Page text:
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Signature Dish: Chicken Cacciatore handed down through the generations

WHO: Julie Moschera/Lyons 48, of St. Petersburg, who owned and operated an air conditioning and heating company for 20 years.

WHAT: Chicken Cacciatore

ABOUT THE RECIPE: Her roots stretch back to the coastal city of Trapani in Sicily, a place of mountains and cobblestone streets, where her grandmother grew up. In the early 1900s, arranged marriages were still common. Her grandmother was a young teenager when she was forced to marry a man who was cruel to her, Moschera/Lyons said. So she packed her things and fled by ship to New York.

"She met my grandfather on the boat," Moschera/Lyons added.

Once they landed, she became a seamstress, and he bought a fish market. "He used to bring her beautiful cuts of fish and they fell in love," she said.

Although they created a new life for themselves, they still preserved the traditional Italian recipes and passed them down to their children. One of Moschera/Lyons' favorites is Chicken Cacciatore — cooked in mushrooms, olives and onions, it cooks all day until the meat falls off the bone. As a little girl, she couldn't wait for a taste. (The recipe is different from the traditional cacciatore, which is usually made from cut-up chicken rather than a whole chicken.)

"Oh, that delicious smell! Me and my cousins would open the oven and dip the Italian bread into the sauce," she said, recalling how she would be shooed away until dinner.

She learned to cook "by smell and taste," by watching her mother — a quiet woman she describes as the "most loving" human being — and her Aunt Rose. Every Sunday, sauce simmered on the stove. And every night of the week, they gathered around the table.

Today, she continues the tradition, cooking for her three sons five nights a week. It's all worth it when they open the door and say, "Oh, Mom, you made sauce!"

She teases them, "If I teach you how to make a pot of sauce, I'll never see you again!"

ON THE SIDE: A slice of Italian bread with garlic butter. You can also serve a "nice, crisp salad" of cucumber and red onion, drizzled with olive oil, and balsamic vinegar on the side.

TIPS: "Make sure you have a big, fat plump juicy chicken," Moschera/Lyons advised. "I cover it for most of the day, and then the last hour, I'll take the foil off. This way the bird browns."

Emily Young, Special to the Times

Signature Dish is published periodically in Taste. If you have a recipe that you would like featured or would like to nominate other home cooks and their dishes, please email the information to with a name and daytime phone number. Include SIGNATURE DISH in the subject line. Nominations can be mailed to Taste, Tampa Bay Times, 490 First Ave. S, St. Petersburg, FL 33701.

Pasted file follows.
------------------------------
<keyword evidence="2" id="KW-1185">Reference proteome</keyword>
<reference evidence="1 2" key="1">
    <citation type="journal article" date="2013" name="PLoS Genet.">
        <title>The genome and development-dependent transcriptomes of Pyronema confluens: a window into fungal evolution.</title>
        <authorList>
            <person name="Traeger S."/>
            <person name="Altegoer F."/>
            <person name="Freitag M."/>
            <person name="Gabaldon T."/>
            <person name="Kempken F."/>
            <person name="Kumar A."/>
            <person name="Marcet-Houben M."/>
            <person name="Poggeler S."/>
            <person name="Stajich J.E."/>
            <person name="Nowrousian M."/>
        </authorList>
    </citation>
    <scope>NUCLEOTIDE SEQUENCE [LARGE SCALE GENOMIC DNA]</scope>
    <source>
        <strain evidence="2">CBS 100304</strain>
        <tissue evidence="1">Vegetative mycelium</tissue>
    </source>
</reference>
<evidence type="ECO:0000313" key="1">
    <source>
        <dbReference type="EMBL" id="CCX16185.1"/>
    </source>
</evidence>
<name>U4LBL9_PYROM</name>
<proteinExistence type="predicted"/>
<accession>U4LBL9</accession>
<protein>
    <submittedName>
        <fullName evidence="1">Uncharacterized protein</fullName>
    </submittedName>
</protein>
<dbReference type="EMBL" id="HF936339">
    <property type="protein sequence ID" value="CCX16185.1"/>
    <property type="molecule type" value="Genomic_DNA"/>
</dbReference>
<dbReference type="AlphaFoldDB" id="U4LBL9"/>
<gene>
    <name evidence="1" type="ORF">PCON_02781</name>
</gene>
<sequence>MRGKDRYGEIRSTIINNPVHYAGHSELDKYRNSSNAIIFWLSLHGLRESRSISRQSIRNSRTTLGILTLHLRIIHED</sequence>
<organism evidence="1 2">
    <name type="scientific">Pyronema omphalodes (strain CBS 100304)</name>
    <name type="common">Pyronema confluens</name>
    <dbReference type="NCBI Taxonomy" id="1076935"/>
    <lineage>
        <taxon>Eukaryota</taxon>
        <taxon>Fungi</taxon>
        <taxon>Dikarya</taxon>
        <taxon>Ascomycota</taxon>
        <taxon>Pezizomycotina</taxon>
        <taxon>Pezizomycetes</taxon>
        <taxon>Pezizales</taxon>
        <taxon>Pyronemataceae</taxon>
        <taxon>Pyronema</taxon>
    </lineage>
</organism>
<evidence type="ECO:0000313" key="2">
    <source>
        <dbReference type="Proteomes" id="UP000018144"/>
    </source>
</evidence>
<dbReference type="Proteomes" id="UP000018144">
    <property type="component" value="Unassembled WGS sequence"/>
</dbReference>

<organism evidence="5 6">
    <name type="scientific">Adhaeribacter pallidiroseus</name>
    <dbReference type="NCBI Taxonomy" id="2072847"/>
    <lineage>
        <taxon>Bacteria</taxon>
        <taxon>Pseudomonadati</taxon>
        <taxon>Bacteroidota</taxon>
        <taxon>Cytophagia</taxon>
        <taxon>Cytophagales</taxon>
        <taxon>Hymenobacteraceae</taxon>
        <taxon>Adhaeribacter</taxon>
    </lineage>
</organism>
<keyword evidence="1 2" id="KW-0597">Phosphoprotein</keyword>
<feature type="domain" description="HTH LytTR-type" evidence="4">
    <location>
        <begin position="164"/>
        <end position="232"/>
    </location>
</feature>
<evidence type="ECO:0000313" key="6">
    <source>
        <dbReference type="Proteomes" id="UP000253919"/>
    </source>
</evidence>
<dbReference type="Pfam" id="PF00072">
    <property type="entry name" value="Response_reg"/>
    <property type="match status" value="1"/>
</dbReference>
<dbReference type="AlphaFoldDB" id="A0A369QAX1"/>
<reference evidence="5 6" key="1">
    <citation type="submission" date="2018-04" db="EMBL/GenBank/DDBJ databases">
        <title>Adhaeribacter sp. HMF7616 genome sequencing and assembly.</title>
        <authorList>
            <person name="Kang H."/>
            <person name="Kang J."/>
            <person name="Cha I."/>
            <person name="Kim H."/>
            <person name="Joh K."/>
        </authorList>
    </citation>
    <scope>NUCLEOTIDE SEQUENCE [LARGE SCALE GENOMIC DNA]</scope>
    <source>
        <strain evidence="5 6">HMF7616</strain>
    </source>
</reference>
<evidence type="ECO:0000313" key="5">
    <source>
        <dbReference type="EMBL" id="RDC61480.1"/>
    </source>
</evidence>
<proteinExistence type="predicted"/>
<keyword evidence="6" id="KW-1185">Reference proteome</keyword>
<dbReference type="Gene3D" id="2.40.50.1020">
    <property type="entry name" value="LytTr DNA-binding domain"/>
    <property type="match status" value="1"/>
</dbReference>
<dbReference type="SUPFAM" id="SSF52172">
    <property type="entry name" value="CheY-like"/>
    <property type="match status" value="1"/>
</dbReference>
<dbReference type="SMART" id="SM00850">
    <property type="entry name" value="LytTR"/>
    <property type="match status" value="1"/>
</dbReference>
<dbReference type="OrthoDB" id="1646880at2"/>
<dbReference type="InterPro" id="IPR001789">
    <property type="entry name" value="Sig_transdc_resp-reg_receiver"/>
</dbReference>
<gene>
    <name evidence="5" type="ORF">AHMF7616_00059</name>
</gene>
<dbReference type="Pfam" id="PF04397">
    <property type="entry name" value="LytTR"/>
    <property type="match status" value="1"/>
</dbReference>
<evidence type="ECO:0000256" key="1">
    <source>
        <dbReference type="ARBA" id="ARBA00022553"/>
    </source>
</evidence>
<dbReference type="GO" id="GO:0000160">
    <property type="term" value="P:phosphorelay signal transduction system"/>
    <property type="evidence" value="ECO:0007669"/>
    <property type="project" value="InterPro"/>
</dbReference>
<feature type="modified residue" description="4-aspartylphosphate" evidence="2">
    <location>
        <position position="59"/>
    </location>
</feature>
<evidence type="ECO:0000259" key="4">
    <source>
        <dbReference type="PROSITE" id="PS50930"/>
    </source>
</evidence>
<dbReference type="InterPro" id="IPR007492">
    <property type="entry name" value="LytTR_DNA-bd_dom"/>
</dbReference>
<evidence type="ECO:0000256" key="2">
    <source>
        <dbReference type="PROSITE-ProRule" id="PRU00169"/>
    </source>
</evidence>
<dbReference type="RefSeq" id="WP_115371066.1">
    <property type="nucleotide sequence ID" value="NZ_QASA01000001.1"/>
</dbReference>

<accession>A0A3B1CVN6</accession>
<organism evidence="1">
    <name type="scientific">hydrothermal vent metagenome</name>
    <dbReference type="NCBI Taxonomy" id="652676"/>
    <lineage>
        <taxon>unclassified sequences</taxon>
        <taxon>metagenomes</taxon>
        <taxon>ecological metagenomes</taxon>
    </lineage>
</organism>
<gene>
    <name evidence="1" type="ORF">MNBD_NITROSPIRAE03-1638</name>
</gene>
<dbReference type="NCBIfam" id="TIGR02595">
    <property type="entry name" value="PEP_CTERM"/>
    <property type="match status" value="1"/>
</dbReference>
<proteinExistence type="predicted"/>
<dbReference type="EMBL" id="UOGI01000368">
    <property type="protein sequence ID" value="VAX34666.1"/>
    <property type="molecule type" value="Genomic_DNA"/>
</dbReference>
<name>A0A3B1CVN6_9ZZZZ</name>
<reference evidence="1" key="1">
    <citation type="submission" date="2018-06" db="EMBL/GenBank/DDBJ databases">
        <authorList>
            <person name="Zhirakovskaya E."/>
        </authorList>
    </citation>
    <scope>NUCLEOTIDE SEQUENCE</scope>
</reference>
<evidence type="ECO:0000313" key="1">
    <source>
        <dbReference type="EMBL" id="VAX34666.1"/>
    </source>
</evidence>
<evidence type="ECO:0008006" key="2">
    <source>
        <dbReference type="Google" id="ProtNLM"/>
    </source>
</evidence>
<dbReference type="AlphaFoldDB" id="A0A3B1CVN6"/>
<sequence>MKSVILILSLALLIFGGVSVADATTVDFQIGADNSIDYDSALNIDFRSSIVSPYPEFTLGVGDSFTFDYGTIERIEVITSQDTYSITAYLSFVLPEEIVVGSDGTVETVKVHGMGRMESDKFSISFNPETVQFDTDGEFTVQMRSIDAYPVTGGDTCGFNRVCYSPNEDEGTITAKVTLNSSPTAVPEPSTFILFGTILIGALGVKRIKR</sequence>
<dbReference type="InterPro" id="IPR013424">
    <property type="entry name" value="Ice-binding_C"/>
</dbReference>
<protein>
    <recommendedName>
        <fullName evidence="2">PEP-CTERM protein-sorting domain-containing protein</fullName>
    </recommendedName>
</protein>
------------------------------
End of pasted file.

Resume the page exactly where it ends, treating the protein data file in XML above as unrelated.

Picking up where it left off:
Chicken Cacciatore

This is a different take on traditional Italian "hunter's stew," which normally uses chicken parts. This recipe calls for a whole chicken roasted under foil for more than 3 hours.

1 large roaster chicken, about 4 pounds

1 large onion, diced

1 green pepper, diced

1 package sliced button mushrooms

⅓ cup apple cider vinegar

1 (35-ounce) can crushed tomatoes

⅓ cup chicken broth

2 tablespoons capers

1 cup Spanish olives

¼ teaspoon each salt and pepper

Place chicken in large baking pan with the cut-up onion, green pepper and mushrooms. Blend together vinegar, crushed tomatoes and chicken broth and add to the baking pan along with capers and Spanish olives. Season with salt and pepper.

Cover with aluminum foil and roast in a 350-degree oven for 2 ½ hours. (To roast a chicken of this size, the time would be more like 1 hour and 20 minutes but the additional liquid allows for the extra time.)

Lower oven to 250 degrees and cook for another hour, removing foil so the bird gets brown. (Watch carefully; you may want to remove before the hour is up.)

Serves 6 to 8.

Source: Julie Moschera/Lyons

Signature Dish: Chicken Cacciatore handed down through the generations 10/21/13 [Last modified: Friday, October 25, 2013 1:03pm]
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